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Affine balance: algebraic spacetime functionalism as a guide to identifying spacetime

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Our two most empirically successful theories, quantum mechanics and general relativity, are at odds with each other when it comes to several foundational issues. The deepest of these issues is also, perhaps, the easiest to grasp intuitively: what is spacetime? Most attempts at theories of quantum gravity do not make it obvious which degrees of freedom are spatiotemporal. In non-general relativistic theories, the matter/spacetime distinction is adequately tracked by the dynamical/non-dynamical object distinction. General relativity is different, because spacetime, if taken to be jointly, but with some redundancy, represented by a smooth manifold and a metric tensor field, is not an immutable, inert, external spectator. Our dynamical/non-dynamical distinction appears no longer to do the work for us; we appear to need something else. In the first part of this talk, I push back against the idea that the dynamical/non-dynamical distinction is doomed. I motivate a more general algebraic characterisation of spacetime based on Eleanor Knox’s spacetime functionalism, and the Helmholtzian notion of free mobility. I argue that spacetime is most usefully characterised by its (local) affine structure.

In the second part of this talk, I consider the debate between Harvey Brown and Oliver Pooley, on one hand, and Michel Janssen and Yuri Balashov, on the other, about the direction of the arrow of explanation in special relativity. Characterising spacetime using algebraic functionalism, I demonstrate that only Brown’s position is neutral on the substantivalism–relationalism debate. This neutrality may prove to be highly desirable in an interpretation of spacetime that one hopes will generalise to theories of quantum gravity—it seems like poor practice to impose restrictions on an acceptable quantum theory of spacetime based on metaphysical prejudices or approximately true effective field theories. The flexibility of Brown’s approach affords us a theory-dependent a posteriori identification of spacetime, and arguably counts in its favour. I conclude by gesturing towards how this construction might be useful in extending Brown’s view to supersymmetric field theories (and theories of quantum gravity).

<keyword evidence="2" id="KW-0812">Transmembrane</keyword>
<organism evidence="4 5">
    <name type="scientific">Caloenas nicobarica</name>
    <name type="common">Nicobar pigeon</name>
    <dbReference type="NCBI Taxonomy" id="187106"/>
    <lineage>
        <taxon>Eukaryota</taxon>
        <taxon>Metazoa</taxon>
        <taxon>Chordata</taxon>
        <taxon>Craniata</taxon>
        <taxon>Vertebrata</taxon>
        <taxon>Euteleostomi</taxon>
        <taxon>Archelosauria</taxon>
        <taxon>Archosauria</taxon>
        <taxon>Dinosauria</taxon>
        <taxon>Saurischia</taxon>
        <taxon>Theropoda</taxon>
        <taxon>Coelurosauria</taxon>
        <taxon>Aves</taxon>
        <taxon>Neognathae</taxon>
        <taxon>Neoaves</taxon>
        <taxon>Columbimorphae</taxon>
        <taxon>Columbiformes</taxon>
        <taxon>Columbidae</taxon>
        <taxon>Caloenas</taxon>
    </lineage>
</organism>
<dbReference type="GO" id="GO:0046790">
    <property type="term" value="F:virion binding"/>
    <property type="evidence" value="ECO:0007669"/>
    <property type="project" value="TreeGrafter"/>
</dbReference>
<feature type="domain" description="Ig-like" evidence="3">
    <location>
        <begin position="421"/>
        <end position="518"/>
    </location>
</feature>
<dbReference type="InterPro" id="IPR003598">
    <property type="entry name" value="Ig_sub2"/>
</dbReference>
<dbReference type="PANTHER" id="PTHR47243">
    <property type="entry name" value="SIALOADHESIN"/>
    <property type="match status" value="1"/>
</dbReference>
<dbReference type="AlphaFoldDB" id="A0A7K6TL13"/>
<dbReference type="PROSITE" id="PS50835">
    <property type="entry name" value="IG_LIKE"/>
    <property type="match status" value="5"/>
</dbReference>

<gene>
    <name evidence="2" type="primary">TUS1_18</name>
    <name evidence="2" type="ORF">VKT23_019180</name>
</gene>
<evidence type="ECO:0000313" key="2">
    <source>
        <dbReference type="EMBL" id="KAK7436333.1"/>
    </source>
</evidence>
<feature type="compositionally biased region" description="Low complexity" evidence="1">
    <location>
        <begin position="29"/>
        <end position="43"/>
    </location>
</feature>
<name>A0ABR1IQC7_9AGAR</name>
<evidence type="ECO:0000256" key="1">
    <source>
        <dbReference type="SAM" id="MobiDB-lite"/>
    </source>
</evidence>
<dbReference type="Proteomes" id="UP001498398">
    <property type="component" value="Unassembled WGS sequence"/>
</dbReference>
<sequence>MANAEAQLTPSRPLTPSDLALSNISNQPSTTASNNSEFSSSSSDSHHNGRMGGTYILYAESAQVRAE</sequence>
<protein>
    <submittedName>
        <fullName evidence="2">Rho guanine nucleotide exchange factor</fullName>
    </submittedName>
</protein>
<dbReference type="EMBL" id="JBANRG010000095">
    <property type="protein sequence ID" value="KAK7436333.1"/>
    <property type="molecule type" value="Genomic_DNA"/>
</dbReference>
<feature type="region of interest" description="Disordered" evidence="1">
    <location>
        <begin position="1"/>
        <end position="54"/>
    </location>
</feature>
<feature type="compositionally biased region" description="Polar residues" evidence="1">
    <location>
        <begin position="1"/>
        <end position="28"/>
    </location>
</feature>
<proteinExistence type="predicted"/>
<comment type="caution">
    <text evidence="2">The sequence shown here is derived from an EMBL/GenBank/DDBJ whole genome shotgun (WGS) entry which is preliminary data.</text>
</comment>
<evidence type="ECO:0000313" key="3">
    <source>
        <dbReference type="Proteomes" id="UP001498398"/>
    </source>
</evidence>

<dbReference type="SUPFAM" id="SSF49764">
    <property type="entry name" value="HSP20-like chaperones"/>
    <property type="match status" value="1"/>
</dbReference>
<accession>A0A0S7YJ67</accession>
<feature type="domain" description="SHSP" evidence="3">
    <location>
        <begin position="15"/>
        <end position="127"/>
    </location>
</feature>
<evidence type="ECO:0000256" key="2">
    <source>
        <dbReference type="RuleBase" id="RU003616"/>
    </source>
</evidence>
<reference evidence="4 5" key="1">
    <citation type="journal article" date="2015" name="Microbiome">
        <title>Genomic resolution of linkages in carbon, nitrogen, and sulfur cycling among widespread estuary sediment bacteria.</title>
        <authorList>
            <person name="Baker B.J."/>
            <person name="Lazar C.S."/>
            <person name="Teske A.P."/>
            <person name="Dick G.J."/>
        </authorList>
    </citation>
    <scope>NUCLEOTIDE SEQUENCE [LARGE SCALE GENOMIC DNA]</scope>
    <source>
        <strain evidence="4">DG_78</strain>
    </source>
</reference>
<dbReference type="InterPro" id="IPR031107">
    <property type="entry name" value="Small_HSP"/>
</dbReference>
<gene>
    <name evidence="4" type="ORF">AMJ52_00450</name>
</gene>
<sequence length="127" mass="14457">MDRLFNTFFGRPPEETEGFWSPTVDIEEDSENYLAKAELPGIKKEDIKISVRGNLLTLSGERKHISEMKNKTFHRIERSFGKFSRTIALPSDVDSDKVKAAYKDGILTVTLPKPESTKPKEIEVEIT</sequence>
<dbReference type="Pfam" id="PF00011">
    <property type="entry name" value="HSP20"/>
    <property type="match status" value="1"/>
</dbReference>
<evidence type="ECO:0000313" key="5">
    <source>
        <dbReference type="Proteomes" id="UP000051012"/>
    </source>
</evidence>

This talk is part of the CamPoS (Cambridge Philosophy of Science) seminar series.

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